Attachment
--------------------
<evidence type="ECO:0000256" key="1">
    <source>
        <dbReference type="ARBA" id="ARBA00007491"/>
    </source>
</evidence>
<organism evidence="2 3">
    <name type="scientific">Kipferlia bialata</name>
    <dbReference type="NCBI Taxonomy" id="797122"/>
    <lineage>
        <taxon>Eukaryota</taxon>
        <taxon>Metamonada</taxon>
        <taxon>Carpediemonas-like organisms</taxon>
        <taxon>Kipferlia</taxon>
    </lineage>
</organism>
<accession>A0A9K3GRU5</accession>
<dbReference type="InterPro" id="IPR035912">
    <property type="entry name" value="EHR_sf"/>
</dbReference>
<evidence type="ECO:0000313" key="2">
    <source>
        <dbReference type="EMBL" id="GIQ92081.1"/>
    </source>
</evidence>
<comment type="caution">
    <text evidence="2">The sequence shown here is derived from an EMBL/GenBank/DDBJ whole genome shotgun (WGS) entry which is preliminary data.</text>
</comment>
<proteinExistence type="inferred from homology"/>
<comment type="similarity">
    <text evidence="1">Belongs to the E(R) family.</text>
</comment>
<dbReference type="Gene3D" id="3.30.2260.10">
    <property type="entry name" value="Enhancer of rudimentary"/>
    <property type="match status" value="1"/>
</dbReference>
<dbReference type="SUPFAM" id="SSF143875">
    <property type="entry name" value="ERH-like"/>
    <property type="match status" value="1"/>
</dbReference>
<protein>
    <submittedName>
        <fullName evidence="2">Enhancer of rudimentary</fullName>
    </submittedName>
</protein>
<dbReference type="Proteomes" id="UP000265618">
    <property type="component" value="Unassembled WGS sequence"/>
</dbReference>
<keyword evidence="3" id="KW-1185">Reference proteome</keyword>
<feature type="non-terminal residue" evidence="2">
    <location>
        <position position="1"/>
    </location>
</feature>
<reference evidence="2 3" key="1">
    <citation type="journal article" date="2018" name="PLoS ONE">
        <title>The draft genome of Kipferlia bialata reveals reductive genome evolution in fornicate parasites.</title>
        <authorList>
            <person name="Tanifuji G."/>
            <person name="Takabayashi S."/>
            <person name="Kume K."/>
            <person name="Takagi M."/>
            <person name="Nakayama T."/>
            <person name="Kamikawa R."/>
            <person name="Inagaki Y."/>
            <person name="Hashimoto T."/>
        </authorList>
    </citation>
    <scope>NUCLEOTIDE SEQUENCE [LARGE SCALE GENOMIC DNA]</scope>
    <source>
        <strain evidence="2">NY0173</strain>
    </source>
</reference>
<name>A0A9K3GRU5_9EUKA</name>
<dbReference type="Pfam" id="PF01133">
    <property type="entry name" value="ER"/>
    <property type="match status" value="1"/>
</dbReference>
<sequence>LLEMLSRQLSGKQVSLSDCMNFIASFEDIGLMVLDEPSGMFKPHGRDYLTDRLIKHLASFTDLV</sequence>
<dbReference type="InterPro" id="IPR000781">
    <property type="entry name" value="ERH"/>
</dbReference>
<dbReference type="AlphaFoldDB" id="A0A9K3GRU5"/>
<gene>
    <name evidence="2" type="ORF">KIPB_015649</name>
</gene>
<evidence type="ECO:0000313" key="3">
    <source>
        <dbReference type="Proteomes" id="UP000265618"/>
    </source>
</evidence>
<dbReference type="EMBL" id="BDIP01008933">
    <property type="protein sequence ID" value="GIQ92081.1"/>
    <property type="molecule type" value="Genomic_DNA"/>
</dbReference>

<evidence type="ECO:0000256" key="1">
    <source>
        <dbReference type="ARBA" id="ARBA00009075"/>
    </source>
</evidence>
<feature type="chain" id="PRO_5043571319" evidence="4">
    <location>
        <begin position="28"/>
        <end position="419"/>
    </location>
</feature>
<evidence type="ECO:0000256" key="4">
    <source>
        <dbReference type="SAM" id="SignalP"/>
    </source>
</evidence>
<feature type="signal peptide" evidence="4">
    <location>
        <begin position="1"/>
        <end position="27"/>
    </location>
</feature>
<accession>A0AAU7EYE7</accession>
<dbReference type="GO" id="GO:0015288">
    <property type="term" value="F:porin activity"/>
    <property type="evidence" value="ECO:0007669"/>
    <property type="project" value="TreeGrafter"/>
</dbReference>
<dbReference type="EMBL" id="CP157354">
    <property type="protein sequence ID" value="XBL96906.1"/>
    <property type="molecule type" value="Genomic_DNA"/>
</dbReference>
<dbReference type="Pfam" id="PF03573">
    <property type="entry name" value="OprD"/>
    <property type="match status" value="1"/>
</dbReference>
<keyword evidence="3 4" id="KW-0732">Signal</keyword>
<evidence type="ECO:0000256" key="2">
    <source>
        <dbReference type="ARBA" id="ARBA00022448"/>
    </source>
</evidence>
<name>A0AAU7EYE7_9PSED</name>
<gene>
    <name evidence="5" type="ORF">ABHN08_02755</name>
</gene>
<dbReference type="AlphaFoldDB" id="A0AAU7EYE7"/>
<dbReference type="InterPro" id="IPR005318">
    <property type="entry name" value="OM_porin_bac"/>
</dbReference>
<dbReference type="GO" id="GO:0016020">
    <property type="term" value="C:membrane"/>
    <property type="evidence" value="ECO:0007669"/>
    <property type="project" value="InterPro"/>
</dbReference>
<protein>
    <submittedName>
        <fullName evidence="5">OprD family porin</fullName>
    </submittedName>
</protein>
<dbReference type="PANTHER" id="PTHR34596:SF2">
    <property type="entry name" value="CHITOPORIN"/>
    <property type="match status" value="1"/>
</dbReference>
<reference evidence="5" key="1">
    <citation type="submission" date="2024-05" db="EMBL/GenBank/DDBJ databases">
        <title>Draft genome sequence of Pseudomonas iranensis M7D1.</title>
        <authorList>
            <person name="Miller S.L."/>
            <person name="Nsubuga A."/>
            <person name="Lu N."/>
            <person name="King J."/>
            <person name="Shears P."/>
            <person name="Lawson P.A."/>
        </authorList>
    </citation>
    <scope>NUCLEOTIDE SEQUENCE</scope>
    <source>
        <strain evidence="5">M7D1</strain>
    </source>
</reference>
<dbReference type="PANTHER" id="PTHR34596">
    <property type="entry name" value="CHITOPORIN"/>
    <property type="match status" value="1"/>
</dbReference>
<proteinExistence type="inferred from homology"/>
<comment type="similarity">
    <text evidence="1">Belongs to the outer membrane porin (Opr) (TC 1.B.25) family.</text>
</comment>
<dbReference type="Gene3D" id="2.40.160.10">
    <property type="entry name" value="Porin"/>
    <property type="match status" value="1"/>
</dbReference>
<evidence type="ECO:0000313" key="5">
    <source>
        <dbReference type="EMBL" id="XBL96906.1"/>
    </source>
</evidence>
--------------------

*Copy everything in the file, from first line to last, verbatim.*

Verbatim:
<evidence type="ECO:0000256" key="1">
    <source>
        <dbReference type="ARBA" id="ARBA00007491"/>
    </source>
</evidence>
<organism evidence="2 3">
    <name type="scientific">Kipferlia bialata</name>
    <dbReference type="NCBI Taxonomy" id="797122"/>
    <lineage>
        <taxon>Eukaryota</taxon>
        <taxon>Metamonada</taxon>
        <taxon>Carpediemonas-like organisms</taxon>
        <taxon>Kipferlia</taxon>
    </lineage>
</organism>
<accession>A0A9K3GRU5</accession>
<dbReference type="InterPro" id="IPR035912">
    <property type="entry name" value="EHR_sf"/>
</dbReference>
<evidence type="ECO:0000313" key="2">
    <source>
        <dbReference type="EMBL" id="GIQ92081.1"/>
    </source>
</evidence>
<comment type="caution">
    <text evidence="2">The sequence shown here is derived from an EMBL/GenBank/DDBJ whole genome shotgun (WGS) entry which is preliminary data.</text>
</comment>
<proteinExistence type="inferred from homology"/>
<comment type="similarity">
    <text evidence="1">Belongs to the E(R) family.</text>
</comment>
<dbReference type="Gene3D" id="3.30.2260.10">
    <property type="entry name" value="Enhancer of rudimentary"/>
    <property type="match status" value="1"/>
</dbReference>
<dbReference type="SUPFAM" id="SSF143875">
    <property type="entry name" value="ERH-like"/>
    <property type="match status" value="1"/>
</dbReference>
<protein>
    <submittedName>
        <fullName evidence="2">Enhancer of rudimentary</fullName>
    </submittedName>
</protein>
<dbReference type="Proteomes" id="UP000265618">
    <property type="component" value="Unassembled WGS sequence"/>
</dbReference>
<keyword evidence="3" id="KW-1185">Reference proteome</keyword>
<feature type="non-terminal residue" evidence="2">
    <location>
        <position position="1"/>
    </location>
</feature>
<reference evidence="2 3" key="1">
    <citation type="journal article" date="2018" name="PLoS ONE">
        <title>The draft genome of Kipferlia bialata reveals reductive genome evolution in fornicate parasites.</title>
        <authorList>
            <person name="Tanifuji G."/>
            <person name="Takabayashi S."/>
            <person name="Kume K."/>
            <person name="Takagi M."/>
            <person name="Nakayama T."/>
            <person name="Kamikawa R."/>
            <person name="Inagaki Y."/>
            <person name="Hashimoto T."/>
        </authorList>
    </citation>
    <scope>NUCLEOTIDE SEQUENCE [LARGE SCALE GENOMIC DNA]</scope>
    <source>
        <strain evidence="2">NY0173</strain>
    </source>
</reference>
<name>A0A9K3GRU5_9EUKA</name>
<dbReference type="Pfam" id="PF01133">
    <property type="entry name" value="ER"/>
    <property type="match status" value="1"/>
</dbReference>
<sequence>LLEMLSRQLSGKQVSLSDCMNFIASFEDIGLMVLDEPSGMFKPHGRDYLTDRLIKHLASFTDLV</sequence>
<dbReference type="InterPro" id="IPR000781">
    <property type="entry name" value="ERH"/>
</dbReference>
<dbReference type="AlphaFoldDB" id="A0A9K3GRU5"/>
<gene>
    <name evidence="2" type="ORF">KIPB_015649</name>
</gene>
<evidence type="ECO:0000313" key="3">
    <source>
        <dbReference type="Proteomes" id="UP000265618"/>
    </source>
</evidence>
<dbReference type="EMBL" id="BDIP01008933">
    <property type="protein sequence ID" value="GIQ92081.1"/>
    <property type="molecule type" value="Genomic_DNA"/>
</dbReference>

<evidence type="ECO:0000256" key="1">
    <source>
        <dbReference type="ARBA" id="ARBA00009075"/>
    </source>
</evidence>
<feature type="chain" id="PRO_5043571319" evidence="4">
    <location>
        <begin position="28"/>
        <end position="419"/>
    </location>
</feature>
<evidence type="ECO:0000256" key="4">
    <source>
        <dbReference type="SAM" id="SignalP"/>
    </source>
</evidence>
<feature type="signal peptide" evidence="4">
    <location>
        <begin position="1"/>
        <end position="27"/>
    </location>
</feature>
<accession>A0AAU7EYE7</accession>
<dbReference type="GO" id="GO:0015288">
    <property type="term" value="F:porin activity"/>
    <property type="evidence" value="ECO:0007669"/>
    <property type="project" value="TreeGrafter"/>
</dbReference>
<dbReference type="EMBL" id="CP157354">
    <property type="protein sequence ID" value="XBL96906.1"/>
    <property type="molecule type" value="Genomic_DNA"/>
</dbReference>
<dbReference type="Pfam" id="PF03573">
    <property type="entry name" value="OprD"/>
    <property type="match status" value="1"/>
</dbReference>
<keyword evidence="3 4" id="KW-0732">Signal</keyword>
<evidence type="ECO:0000256" key="2">
    <source>
        <dbReference type="ARBA" id="ARBA00022448"/>
    </source>
</evidence>
<name>A0AAU7EYE7_9PSED</name>
<gene>
    <name evidence="5" type="ORF">ABHN08_02755</name>
</gene>
<dbReference type="AlphaFoldDB" id="A0AAU7EYE7"/>
<dbReference type="InterPro" id="IPR005318">
    <property type="entry name" value="OM_porin_bac"/>
</dbReference>
<dbReference type="GO" id="GO:0016020">
    <property type="term" value="C:membrane"/>
    <property type="evidence" value="ECO:0007669"/>
    <property type="project" value="InterPro"/>
</dbReference>
<protein>
    <submittedName>
        <fullName evidence="5">OprD family porin</fullName>
    </submittedName>
</protein>
<dbReference type="PANTHER" id="PTHR34596:SF2">
    <property type="entry name" value="CHITOPORIN"/>
    <property type="match status" value="1"/>
</dbReference>
<reference evidence="5" key="1">
    <citation type="submission" date="2024-05" db="EMBL/GenBank/DDBJ databases">
        <title>Draft genome sequence of Pseudomonas iranensis M7D1.</title>
        <authorList>
            <person name="Miller S.L."/>
            <person name="Nsubuga A."/>
            <person name="Lu N."/>
            <person name="King J."/>
            <person name="Shears P."/>
            <person name="Lawson P.A."/>
        </authorList>
    </citation>
    <scope>NUCLEOTIDE SEQUENCE</scope>
    <source>
        <strain evidence="5">M7D1</strain>
    </source>
</reference>
<dbReference type="PANTHER" id="PTHR34596">
    <property type="entry name" value="CHITOPORIN"/>
    <property type="match status" value="1"/>
</dbReference>
<proteinExistence type="inferred from homology"/>
<comment type="similarity">
    <text evidence="1">Belongs to the outer membrane porin (Opr) (TC 1.B.25) family.</text>
</comment>
<dbReference type="Gene3D" id="2.40.160.10">
    <property type="entry name" value="Porin"/>
    <property type="match status" value="1"/>
</dbReference>
<evidence type="ECO:0000313" key="5">
    <source>
        <dbReference type="EMBL" id="XBL96906.1"/>
    </source>
</evidence>